Goodbye, graphic designers? COLE generate designs on demand

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Graphic designers and those who rely upon them take note: a new tool is here that could seemingly disrupt the profession for good.

Called COLE, named in honor of Henry Cole, recognized as the creator of the first graphical Christmas card in 1843, the new tool allows users to type in a graphic design project idea — say, “a poster for an upcoming Winter Holiday concert with people playing instruments in warm clothes among falling snow” — and have an AI generate not only the image, but the text to support it baked in.

COLE is actually a combination of different AI models — including fine-tuned versions of Meta’s Llama2-13B, DeepFloyd IF, LLaVA1.5-13B (itself a variant of Llama), and GPT-4V — as well as the open-source graphics renderer Skia. It was developed by a team of 12 researchers at Microsoft Research Asia and Peking University.

The combination of different models was chosen because of the complexity of graphic design and the dearth of available training data on one of the field’s main formats: .SVG files. Instead, the researchers came up with a different approach: “consolidating all SVG elements and additional embellishments into one unified image layer,” then having AI extract the background layer and describe that in text.

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The COLE team trained their background modeler AI on “100,000 high-quality raw graphic design images from the internet.”

A framework, not a product…yet

As such, COLE is more like a framework than a product for now. But the results the team got from training and combining these different AI products in the service of graphic design are pretty stunning: simply typing in text prompts, like other current text-to-image generators such as OpenAI’s DALL-E 3 or Midjourney, COLE was able to generate crisp, organized, graphic designs that combined visuals with stylized text.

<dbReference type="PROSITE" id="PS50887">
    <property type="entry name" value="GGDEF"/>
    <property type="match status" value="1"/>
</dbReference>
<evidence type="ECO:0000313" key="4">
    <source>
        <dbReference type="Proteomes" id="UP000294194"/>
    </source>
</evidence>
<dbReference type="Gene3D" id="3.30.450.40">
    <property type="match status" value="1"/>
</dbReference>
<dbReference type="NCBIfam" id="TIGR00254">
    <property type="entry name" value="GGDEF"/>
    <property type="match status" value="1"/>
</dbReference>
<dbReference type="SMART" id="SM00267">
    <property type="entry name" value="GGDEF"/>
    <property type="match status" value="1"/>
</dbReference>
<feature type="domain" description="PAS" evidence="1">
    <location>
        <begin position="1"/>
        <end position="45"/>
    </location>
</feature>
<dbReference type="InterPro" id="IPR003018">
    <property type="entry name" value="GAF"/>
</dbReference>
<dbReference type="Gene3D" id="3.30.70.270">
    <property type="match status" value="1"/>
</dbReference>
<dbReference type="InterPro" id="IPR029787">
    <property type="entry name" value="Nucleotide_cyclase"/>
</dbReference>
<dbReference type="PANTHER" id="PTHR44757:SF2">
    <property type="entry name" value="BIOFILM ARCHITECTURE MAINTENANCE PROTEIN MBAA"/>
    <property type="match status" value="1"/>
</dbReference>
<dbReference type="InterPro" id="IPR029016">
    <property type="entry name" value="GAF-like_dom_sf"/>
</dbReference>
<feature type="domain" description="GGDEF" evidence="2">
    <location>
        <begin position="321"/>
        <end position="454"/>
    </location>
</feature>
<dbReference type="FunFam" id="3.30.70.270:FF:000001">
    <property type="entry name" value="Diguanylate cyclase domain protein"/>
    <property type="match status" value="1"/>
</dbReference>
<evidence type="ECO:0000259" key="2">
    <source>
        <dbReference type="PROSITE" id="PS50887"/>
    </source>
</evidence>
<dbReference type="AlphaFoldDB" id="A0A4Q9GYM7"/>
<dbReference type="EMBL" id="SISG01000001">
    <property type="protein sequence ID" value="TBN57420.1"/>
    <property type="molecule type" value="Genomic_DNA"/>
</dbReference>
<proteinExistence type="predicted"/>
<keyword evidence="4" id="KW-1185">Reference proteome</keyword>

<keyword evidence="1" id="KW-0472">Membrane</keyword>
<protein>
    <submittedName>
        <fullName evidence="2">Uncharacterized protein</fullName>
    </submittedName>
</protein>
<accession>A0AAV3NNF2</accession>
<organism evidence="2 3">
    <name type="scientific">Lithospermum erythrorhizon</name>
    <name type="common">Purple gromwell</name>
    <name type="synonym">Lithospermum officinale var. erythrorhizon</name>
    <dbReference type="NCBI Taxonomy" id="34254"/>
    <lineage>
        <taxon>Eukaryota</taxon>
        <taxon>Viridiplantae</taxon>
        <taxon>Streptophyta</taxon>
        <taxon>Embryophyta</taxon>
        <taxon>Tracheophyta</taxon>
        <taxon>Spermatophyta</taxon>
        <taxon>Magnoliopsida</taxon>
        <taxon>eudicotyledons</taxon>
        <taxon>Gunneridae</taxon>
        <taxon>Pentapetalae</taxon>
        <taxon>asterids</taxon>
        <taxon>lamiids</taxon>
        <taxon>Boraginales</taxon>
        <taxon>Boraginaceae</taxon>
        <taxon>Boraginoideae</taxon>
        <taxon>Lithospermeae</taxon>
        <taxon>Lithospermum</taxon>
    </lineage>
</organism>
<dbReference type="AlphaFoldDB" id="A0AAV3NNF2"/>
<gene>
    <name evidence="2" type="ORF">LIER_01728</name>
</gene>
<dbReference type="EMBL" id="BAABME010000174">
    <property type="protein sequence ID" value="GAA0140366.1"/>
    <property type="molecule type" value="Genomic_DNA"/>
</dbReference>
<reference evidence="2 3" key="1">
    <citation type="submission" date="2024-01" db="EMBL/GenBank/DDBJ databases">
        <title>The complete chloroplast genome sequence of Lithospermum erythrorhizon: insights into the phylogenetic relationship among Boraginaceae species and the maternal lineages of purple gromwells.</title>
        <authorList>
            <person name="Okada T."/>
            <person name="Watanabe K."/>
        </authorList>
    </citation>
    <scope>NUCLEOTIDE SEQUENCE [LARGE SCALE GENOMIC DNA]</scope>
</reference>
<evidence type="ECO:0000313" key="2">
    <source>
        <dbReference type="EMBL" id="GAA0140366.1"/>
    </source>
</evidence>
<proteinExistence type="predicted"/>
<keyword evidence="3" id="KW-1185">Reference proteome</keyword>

The latter product is no easy feat: text baked into imagery has been challenging for most AI art generators, including leaders such as Midjourney and Stable Diffusion. DALL-E 3 can produce baked-in text, but it is not 100% accurate.

Auto-generated designs with editable text and visual elements

Even more impressively, COLE produces images with distinct editable blocks for texts and objects within the image.

This allows the daisy-chained AI programs to produce an image from scratch and if the human user doesn’t like the end result, they don’t have to go back and try and revise the entire design, nor do they have to export it to another program such as Adobe Photoshop or InDesign to erase certain elements and introduce new ones.

They can do it right within the COLE framework itself, clicking on the text box to change the text displayed or the font, as well as typing new prompts for different visual elements, turning a grocery bag from a photorealistic picture to a cartoon, for example.

Image from COLE paper showing editable elements in AI generated graphic designs. Credit: Microsoft Research Asia / Peking University